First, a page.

Last night I was lucky enough to get to see Neil Gaiman live in conversation with Claire Armitstead from the Guardian. What a fantastic evening that was! I won’t go into the details of what was said here as an outline was posted live on the Guardian’s blog at the time.
One snippet of news really excited me was in response to a question put to him asking if he would ever return to Neverwhere. Quoting from the Guardian blog:
NG says he loved the Radio 4 version of Neverwhere and felt “I want to go back there”. He was asked to write a story, and he wrote a 10,000 word one – “probably technically a novelette” – and it was “really fun going back”. Characters include the shepherds of Shepherd’s Bush and the elephant of Elephant and Castle. It is called How the Marquis got his Coat Back. But he does say a sequel to Neverwhere would be called The Seven Sisters.
Neverwhere was the book that first got me into Neil Gaiman, and still remains my firm favourite. I simply love the joyful way he plays with place names and ideas within it. I guess it also resonates a little with my work with those in crisis through the church, especially our foodbank. Thought the radio production was terrific, and can’t wait to hear more. What the Guardian blog failed to record was his suggestion that he would be returning to write the sequel within five years. Here’s hoping! It was fun walking across London from Liverpool Street to reach the venue, and looking out to see what curios and places might feature in a Neverwhere type book. So many fantastic little snippets out there from another world/time/place.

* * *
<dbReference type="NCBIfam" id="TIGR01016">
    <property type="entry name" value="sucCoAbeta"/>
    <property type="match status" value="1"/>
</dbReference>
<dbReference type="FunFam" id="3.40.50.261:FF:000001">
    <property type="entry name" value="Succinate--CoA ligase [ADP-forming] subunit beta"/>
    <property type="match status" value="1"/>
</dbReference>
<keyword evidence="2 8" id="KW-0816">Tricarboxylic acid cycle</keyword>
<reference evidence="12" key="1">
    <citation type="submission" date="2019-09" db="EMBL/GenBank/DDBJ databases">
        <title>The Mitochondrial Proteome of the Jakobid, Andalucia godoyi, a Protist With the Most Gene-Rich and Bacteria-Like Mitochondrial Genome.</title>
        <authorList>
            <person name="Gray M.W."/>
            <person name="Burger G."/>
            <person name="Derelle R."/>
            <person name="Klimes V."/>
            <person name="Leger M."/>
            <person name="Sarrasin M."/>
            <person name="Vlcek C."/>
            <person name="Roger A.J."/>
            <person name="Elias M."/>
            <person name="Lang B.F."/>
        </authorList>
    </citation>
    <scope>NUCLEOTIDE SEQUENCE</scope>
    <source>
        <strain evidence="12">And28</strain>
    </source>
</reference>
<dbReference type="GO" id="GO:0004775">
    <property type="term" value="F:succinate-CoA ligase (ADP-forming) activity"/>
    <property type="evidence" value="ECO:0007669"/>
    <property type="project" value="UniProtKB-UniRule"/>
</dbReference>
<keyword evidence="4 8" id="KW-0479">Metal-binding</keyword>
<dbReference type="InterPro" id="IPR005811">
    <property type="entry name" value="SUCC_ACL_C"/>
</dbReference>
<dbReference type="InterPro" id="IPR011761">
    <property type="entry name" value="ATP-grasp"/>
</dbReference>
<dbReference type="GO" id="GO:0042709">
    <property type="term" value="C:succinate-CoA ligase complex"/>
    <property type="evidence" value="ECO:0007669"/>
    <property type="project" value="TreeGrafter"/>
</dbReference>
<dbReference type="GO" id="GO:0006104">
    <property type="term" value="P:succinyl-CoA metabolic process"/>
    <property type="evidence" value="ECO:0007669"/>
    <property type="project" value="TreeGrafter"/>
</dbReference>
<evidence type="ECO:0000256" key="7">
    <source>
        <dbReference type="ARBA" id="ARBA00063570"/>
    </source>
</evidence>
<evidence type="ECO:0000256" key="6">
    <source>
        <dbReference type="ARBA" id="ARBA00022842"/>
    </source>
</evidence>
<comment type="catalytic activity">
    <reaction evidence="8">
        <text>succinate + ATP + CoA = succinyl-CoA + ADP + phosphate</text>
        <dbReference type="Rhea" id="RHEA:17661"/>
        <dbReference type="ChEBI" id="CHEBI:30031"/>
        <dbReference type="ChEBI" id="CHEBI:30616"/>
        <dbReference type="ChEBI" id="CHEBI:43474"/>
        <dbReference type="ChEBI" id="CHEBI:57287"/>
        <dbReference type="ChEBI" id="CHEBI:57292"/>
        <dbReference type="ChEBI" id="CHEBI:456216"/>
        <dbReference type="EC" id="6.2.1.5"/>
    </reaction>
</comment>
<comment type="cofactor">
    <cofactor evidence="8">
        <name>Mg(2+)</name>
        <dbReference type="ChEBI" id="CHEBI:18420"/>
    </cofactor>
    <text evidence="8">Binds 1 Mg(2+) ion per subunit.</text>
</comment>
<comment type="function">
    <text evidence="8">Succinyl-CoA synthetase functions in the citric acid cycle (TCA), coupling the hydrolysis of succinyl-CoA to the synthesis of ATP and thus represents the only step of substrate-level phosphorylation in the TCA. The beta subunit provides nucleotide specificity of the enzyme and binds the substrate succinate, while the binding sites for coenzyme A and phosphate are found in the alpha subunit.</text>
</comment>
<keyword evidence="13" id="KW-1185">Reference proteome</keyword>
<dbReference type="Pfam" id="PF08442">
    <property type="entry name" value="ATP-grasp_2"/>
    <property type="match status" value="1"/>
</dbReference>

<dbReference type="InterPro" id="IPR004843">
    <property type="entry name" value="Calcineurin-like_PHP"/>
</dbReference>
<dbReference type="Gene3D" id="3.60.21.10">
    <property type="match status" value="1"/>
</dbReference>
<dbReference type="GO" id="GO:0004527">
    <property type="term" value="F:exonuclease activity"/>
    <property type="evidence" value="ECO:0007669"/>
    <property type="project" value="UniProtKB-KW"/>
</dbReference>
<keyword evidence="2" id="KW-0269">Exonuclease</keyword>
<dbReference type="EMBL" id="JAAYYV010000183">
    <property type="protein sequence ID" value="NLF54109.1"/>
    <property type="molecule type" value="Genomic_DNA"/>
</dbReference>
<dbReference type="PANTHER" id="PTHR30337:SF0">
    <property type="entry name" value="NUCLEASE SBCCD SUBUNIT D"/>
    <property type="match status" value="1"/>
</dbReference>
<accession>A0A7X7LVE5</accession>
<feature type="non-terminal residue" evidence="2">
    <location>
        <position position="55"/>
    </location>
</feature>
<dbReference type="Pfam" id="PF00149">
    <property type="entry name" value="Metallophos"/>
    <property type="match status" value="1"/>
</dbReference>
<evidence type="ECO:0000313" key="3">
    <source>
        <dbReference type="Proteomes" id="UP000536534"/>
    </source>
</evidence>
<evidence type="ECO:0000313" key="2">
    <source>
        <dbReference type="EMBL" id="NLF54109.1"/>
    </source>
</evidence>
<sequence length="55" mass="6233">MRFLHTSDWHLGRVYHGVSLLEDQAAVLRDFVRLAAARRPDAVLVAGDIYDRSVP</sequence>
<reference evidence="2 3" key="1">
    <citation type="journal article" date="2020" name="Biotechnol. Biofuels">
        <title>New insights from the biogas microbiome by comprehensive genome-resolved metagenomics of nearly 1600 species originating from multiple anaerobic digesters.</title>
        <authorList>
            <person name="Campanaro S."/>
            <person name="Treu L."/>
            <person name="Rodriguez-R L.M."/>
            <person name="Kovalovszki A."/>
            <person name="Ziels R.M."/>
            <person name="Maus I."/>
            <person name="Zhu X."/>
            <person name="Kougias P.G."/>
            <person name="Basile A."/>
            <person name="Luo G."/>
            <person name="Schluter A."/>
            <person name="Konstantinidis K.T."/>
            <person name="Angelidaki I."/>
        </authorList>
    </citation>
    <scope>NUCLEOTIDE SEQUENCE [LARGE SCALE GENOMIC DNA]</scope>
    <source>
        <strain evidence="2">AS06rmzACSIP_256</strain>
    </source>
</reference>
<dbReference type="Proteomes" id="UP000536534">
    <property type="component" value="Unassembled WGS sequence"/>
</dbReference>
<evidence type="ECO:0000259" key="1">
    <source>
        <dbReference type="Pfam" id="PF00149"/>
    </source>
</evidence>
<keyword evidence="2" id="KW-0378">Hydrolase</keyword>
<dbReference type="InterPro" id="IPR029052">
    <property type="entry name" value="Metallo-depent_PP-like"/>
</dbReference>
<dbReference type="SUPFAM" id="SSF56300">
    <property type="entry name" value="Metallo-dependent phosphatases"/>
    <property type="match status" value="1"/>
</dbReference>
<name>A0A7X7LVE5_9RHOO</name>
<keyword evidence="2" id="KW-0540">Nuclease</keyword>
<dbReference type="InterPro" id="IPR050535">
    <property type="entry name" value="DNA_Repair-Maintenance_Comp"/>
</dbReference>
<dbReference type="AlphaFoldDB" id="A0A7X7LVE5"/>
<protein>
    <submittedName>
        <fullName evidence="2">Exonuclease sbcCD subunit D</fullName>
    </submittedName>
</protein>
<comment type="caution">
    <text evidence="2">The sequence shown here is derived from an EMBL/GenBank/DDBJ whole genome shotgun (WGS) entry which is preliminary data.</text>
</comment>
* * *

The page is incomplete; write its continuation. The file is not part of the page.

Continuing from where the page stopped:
One thing the evening really underlined for me was that I want to be a writer. Not saying that I want to give up my job and become an author, but I want to write more. I’ve really got a kick out of writing my NaNoWriMo novel, and now I’ve got back into working on it again, I’m determined to press on and finish it. No idea if it’s any good, but right now that’s only secondary! There’s more I want to write as well, other ideas percolating away too follow. Gaiman was asked about whether he’d ever produce a truly interactive book with all the possibilities that ebooks are beginning to offer. He didn’t dismiss the idea, far from it, but he did argue that there is much more interactivity with standard books than we give credit for, and how amazing it was that a reader can take these twenty-six letters and a handful of punctuation thrown on a page and decode and compile them into ideas, stories and pictures. The power of words and imagination is a wonderful thing. I explored this in my Masters course, seen it in my work telling stories to audiences young and old (especially young, too many of us turn allow our imaginations to become stale as we mature) and I’d love to be able to explore the joy of seeing it happen through the written word as well.